By Jeff Rosen - 12/20/12 11:04 PM EST
With the media reporting various offers and counteroffers regarding the so-called “fiscal cliff,” one question that no one seems to be asking is what will happen to overall federal spending during the president’s second term. During President Obama’s first term, federal spending increased an extraordinary 20 percent, rising from just under $3 trillion during President Bush’s last year to $3.6 trillion this year. In the budget that President Obama submitted to Congress last February, he proposed to further increase spending for 2013 to $3.8 trillion. The House promptly rejected the president’s proposal by 414-0. Even the Democrat-controlled Senate then rejected that by 99-0 last May. With President Obama now reelected and demanding large tax increases, it is time to ask whether the president is prepared to roll back any of the spending hikes of his first term, to a level below $3.6 trillion.
So far the administration and Congress both seem focused only on the annual deficits for the next 10 years, and guesses about various future scenarios about what might happen by 2023. But the most meaningful thing for this president and this Congress are the next four years — because those are the only budgets they can actually control.
At the end of the Clinton administration, with a Republican Congress, federal spending was only $1.79 trillion. If that level were still in effect today (even adjusted for inflation to $2.4 trillion), there would be no deficit problem. Federal revenues are already in that range. But at the Obama level of spending, there is a record federal deficit of more than $1 trillion per year. To address that problem, the president’s own Bowles-Simpson Commission had called for discretionary spending to be reduced to 2008 levels, and for entitlements to be contained. The president rejected that spending advice last year, and if accurately reported, his proposals during the “fiscal cliff” negotiations appear to increase spending (as well as increase taxes).
Instead of asking this question of whether the president will reverse even part of his first-term spending hike, the national news media appear to be obsessed with the question of whether Republicans in Congress will acquiesce to large tax increases. That puts the cart before the horse.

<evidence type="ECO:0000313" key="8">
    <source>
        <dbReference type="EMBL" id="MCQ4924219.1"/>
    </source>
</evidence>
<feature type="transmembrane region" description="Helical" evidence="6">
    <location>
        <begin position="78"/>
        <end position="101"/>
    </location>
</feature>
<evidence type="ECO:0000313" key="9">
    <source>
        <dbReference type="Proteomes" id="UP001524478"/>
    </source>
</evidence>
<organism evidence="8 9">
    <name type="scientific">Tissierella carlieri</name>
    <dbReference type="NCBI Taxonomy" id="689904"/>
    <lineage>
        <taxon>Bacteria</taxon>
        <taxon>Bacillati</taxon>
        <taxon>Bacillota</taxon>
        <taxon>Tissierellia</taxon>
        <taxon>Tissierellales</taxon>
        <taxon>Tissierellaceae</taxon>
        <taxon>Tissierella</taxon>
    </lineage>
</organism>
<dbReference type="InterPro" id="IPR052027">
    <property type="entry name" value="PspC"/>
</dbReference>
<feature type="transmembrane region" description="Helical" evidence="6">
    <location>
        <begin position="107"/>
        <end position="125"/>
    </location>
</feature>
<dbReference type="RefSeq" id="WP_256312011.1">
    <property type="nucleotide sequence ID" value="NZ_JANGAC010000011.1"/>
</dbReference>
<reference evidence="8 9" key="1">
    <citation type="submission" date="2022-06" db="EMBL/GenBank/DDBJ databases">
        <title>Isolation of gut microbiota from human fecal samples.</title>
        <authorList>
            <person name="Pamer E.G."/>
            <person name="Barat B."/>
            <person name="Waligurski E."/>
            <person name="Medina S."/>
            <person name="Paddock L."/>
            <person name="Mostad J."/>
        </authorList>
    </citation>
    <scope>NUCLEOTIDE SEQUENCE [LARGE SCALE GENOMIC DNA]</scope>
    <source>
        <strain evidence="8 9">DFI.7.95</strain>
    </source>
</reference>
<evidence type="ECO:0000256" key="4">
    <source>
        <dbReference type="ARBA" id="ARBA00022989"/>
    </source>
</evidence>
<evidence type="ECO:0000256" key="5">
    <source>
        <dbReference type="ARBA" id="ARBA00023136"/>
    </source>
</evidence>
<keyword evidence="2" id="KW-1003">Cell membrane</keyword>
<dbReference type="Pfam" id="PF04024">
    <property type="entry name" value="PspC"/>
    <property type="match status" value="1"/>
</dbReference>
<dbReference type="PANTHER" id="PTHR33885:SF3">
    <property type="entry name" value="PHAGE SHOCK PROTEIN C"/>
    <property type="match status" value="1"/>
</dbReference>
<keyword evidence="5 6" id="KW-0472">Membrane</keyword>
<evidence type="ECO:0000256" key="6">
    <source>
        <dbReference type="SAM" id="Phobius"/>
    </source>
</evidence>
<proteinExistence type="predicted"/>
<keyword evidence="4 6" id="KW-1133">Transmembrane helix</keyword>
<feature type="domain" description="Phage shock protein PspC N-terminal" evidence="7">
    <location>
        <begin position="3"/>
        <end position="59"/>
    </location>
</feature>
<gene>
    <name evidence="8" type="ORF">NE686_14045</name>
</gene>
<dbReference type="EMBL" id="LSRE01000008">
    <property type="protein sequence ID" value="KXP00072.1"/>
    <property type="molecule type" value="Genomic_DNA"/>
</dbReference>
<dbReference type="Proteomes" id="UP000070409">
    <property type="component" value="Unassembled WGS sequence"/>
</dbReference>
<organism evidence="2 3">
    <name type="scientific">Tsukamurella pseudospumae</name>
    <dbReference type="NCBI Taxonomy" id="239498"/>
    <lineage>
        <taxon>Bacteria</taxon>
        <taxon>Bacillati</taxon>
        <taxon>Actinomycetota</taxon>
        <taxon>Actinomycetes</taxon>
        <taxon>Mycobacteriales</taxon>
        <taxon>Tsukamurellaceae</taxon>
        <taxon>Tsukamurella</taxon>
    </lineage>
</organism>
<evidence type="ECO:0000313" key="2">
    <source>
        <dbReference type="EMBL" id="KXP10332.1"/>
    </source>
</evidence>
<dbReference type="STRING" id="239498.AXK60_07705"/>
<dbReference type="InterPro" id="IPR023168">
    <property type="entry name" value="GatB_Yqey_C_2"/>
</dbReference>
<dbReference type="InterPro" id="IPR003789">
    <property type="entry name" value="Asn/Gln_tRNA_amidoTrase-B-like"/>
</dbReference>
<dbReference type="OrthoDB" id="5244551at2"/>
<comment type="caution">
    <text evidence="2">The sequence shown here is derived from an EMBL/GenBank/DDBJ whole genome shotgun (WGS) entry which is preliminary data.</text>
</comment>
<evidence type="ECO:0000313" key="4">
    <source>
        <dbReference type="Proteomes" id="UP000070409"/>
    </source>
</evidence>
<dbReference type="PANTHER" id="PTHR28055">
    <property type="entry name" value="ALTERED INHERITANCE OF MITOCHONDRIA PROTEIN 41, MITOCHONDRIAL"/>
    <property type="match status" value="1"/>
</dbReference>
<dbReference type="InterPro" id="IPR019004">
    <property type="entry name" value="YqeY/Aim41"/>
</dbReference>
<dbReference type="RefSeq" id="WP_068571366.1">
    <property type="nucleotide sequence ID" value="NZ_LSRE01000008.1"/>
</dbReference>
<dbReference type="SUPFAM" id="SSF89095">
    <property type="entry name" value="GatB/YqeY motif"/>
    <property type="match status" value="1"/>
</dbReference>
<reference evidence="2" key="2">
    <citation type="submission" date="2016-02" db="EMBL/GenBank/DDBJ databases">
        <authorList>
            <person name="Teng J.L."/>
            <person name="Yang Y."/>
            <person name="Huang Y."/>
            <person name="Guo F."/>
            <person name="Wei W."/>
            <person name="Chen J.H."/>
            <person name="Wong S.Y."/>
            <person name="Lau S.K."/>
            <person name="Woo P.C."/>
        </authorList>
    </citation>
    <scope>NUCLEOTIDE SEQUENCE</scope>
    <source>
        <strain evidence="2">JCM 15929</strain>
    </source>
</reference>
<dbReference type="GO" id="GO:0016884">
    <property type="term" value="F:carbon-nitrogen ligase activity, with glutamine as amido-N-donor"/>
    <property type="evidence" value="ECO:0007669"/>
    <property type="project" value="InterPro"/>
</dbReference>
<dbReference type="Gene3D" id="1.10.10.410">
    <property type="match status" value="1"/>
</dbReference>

After four years of extraordinary spending growth and a 50 percent increase in the federal debt, responsible public officials from both parties should legitimately question why they should raise taxes and thereby hurt the economy before even $1 dollar of annual federal spending is actually reduced from today’s level.
When it comes to raising taxes, however, the president has the luxury of actually negotiating with himself, because federal taxes are set to increase automatically across the board in January 2013, even if the president won’t reduce spending at all from its current level of $3.6 trillion per year. Everyone understands the president wants tax hikes, of course, but we still don’t know whether he ultimately will agree to reduce spending from his first-term level.
Before President Obama, the United States had never experienced an annual deficit larger than $500 billion. Since President Obama took office, the United States has never had an annual deficit lower than $1.1 trillion. If that problem is going to be addressed, reducing spending has to be part of the solution. Raising taxes and raising spending levels is not a “balanced” approach to reducing the deficits caused by the current level of federal spending, and it will not solve the debt problem we now face. To the contrary, it would put us on the road to untenable debt levels more like those of Greece than anything seen before in the United States. If the president is sincere in his professed aim of a “balanced” approach of $3 of spending cuts for each $1 of new tax revenue, isn’t it time for him to propose spending reductions below today’s $3.6 trillion, instead of the further spending increases he is reported to have proposed so far?
Jeff Rosen is a Washington, D.C., lawyer and former official in the White House Office of Management and Budget.